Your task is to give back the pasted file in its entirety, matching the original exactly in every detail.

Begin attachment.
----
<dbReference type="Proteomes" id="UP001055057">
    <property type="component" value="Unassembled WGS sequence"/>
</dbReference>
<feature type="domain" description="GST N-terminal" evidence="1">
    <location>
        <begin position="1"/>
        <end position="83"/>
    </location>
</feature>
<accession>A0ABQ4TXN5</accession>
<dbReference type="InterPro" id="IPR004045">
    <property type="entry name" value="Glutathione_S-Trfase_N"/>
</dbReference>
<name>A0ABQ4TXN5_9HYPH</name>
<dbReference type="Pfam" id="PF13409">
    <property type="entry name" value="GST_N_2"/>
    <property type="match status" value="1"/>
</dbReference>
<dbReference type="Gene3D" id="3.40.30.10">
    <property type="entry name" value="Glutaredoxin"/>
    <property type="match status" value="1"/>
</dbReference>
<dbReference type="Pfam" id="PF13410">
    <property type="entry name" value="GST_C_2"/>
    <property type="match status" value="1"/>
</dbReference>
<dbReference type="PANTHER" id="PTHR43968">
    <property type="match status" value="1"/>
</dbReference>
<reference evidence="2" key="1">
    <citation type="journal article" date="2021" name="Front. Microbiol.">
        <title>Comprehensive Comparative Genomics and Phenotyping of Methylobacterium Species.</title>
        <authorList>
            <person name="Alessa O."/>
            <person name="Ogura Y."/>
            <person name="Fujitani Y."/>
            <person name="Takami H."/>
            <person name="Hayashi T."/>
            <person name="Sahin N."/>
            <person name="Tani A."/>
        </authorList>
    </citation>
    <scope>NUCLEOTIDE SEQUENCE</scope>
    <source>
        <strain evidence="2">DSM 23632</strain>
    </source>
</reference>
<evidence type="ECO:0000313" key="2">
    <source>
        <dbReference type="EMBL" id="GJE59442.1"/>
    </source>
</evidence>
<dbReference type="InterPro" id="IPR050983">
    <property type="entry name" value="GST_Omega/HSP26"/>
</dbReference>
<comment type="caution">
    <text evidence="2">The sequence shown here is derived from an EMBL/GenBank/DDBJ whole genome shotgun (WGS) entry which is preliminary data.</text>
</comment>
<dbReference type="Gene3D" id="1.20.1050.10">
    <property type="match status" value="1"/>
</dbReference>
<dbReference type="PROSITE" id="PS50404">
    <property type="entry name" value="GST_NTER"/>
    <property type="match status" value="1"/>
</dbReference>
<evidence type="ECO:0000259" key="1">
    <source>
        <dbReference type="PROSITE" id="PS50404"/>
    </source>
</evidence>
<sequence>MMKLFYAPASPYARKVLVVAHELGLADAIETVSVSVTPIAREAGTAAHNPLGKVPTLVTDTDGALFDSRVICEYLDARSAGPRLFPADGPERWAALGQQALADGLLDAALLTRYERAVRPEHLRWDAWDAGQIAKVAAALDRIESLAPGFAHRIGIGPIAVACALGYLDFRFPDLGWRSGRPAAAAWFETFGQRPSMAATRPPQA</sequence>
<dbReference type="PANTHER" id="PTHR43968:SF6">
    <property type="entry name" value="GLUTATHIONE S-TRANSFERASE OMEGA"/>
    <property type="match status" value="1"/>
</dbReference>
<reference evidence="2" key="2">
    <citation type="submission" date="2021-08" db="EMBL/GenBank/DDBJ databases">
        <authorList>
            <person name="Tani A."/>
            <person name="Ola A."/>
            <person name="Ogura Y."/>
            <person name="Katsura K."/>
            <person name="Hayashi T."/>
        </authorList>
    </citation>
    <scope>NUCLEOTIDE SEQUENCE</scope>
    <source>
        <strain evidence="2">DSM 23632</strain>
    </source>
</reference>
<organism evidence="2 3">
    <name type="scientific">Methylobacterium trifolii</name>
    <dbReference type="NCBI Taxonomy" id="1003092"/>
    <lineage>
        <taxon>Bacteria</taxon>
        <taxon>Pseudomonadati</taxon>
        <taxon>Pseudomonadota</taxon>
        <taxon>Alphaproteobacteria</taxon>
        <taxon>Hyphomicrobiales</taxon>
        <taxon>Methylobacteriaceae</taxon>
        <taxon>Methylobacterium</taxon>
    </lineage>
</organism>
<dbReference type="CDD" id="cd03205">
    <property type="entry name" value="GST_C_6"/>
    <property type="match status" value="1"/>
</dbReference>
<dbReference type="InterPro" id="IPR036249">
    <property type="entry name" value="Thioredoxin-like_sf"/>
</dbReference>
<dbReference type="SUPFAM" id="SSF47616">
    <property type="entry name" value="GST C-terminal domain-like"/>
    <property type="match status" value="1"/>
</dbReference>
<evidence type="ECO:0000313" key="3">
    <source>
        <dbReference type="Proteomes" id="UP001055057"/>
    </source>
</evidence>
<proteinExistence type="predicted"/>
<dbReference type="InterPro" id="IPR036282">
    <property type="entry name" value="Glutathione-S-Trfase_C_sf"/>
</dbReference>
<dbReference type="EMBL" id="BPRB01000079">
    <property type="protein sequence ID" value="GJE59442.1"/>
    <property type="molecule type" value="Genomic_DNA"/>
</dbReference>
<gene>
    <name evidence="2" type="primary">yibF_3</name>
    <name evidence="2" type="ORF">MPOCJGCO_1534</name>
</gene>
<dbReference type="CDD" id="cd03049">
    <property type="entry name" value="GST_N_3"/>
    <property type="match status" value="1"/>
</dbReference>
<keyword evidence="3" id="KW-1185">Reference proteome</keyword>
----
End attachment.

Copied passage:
<dbReference type="Proteomes" id="UP001055057">
    <property type="component" value="Unassembled WGS sequence"/>
</dbReference>
<feature type="domain" description="GST N-terminal" evidence="1">
    <location>
        <begin position="1"/>
        <end position="83"/>
    </location>
</feature>
<accession>A0ABQ4TXN5</accession>
<dbReference type="InterPro" id="IPR004045">
    <property type="entry name" value="Glutathione_S-Trfase_N"/>
</dbReference>
<name>A0ABQ4TXN5_9HYPH</name>
<dbReference type="Pfam" id="PF13409">
    <property type="entry name" value="GST_N_2"/>
    <property type="match status" value="1"/>
</dbReference>
<dbReference type="Gene3D" id="3.40.30.10">
    <property type="entry name" value="Glutaredoxin"/>
    <property type="match status" value="1"/>
</dbReference>
<dbReference type="Pfam" id="PF13410">
    <property type="entry name" value="GST_C_2"/>
    <property type="match status" value="1"/>
</dbReference>
<dbReference type="PANTHER" id="PTHR43968">
    <property type="match status" value="1"/>
</dbReference>
<reference evidence="2" key="1">
    <citation type="journal article" date="2021" name="Front. Microbiol.">
        <title>Comprehensive Comparative Genomics and Phenotyping of Methylobacterium Species.</title>
        <authorList>
            <person name="Alessa O."/>
            <person name="Ogura Y."/>
            <person name="Fujitani Y."/>
            <person name="Takami H."/>
            <person name="Hayashi T."/>
            <person name="Sahin N."/>
            <person name="Tani A."/>
        </authorList>
    </citation>
    <scope>NUCLEOTIDE SEQUENCE</scope>
    <source>
        <strain evidence="2">DSM 23632</strain>
    </source>
</reference>
<evidence type="ECO:0000313" key="2">
    <source>
        <dbReference type="EMBL" id="GJE59442.1"/>
    </source>
</evidence>
<dbReference type="InterPro" id="IPR050983">
    <property type="entry name" value="GST_Omega/HSP26"/>
</dbReference>
<comment type="caution">
    <text evidence="2">The sequence shown here is derived from an EMBL/GenBank/DDBJ whole genome shotgun (WGS) entry which is preliminary data.</text>
</comment>
<dbReference type="Gene3D" id="1.20.1050.10">
    <property type="match status" value="1"/>
</dbReference>
<dbReference type="PROSITE" id="PS50404">
    <property type="entry name" value="GST_NTER"/>
    <property type="match status" value="1"/>
</dbReference>
<evidence type="ECO:0000259" key="1">
    <source>
        <dbReference type="PROSITE" id="PS50404"/>
    </source>
</evidence>
<sequence>MMKLFYAPASPYARKVLVVAHELGLADAIETVSVSVTPIAREAGTAAHNPLGKVPTLVTDTDGALFDSRVICEYLDARSAGPRLFPADGPERWAALGQQALADGLLDAALLTRYERAVRPEHLRWDAWDAGQIAKVAAALDRIESLAPGFAHRIGIGPIAVACALGYLDFRFPDLGWRSGRPAAAAWFETFGQRPSMAATRPPQA</sequence>
<dbReference type="PANTHER" id="PTHR43968:SF6">
    <property type="entry name" value="GLUTATHIONE S-TRANSFERASE OMEGA"/>
    <property type="match status" value="1"/>
</dbReference>
<reference evidence="2" key="2">
    <citation type="submission" date="2021-08" db="EMBL/GenBank/DDBJ databases">
        <authorList>
            <person name="Tani A."/>
            <person name="Ola A."/>
            <person name="Ogura Y."/>
            <person name="Katsura K."/>
            <person name="Hayashi T."/>
        </authorList>
    </citation>
    <scope>NUCLEOTIDE SEQUENCE</scope>
    <source>
        <strain evidence="2">DSM 23632</strain>
    </source>
</reference>
<organism evidence="2 3">
    <name type="scientific">Methylobacterium trifolii</name>
    <dbReference type="NCBI Taxonomy" id="1003092"/>
    <lineage>
        <taxon>Bacteria</taxon>
        <taxon>Pseudomonadati</taxon>
        <taxon>Pseudomonadota</taxon>
        <taxon>Alphaproteobacteria</taxon>
        <taxon>Hyphomicrobiales</taxon>
        <taxon>Methylobacteriaceae</taxon>
        <taxon>Methylobacterium</taxon>
    </lineage>
</organism>
<dbReference type="CDD" id="cd03205">
    <property type="entry name" value="GST_C_6"/>
    <property type="match status" value="1"/>
</dbReference>
<dbReference type="InterPro" id="IPR036249">
    <property type="entry name" value="Thioredoxin-like_sf"/>
</dbReference>
<dbReference type="SUPFAM" id="SSF47616">
    <property type="entry name" value="GST C-terminal domain-like"/>
    <property type="match status" value="1"/>
</dbReference>
<evidence type="ECO:0000313" key="3">
    <source>
        <dbReference type="Proteomes" id="UP001055057"/>
    </source>
</evidence>
<proteinExistence type="predicted"/>
<dbReference type="InterPro" id="IPR036282">
    <property type="entry name" value="Glutathione-S-Trfase_C_sf"/>
</dbReference>
<dbReference type="EMBL" id="BPRB01000079">
    <property type="protein sequence ID" value="GJE59442.1"/>
    <property type="molecule type" value="Genomic_DNA"/>
</dbReference>
<gene>
    <name evidence="2" type="primary">yibF_3</name>
    <name evidence="2" type="ORF">MPOCJGCO_1534</name>
</gene>
<dbReference type="CDD" id="cd03049">
    <property type="entry name" value="GST_N_3"/>
    <property type="match status" value="1"/>
</dbReference>
<keyword evidence="3" id="KW-1185">Reference proteome</keyword>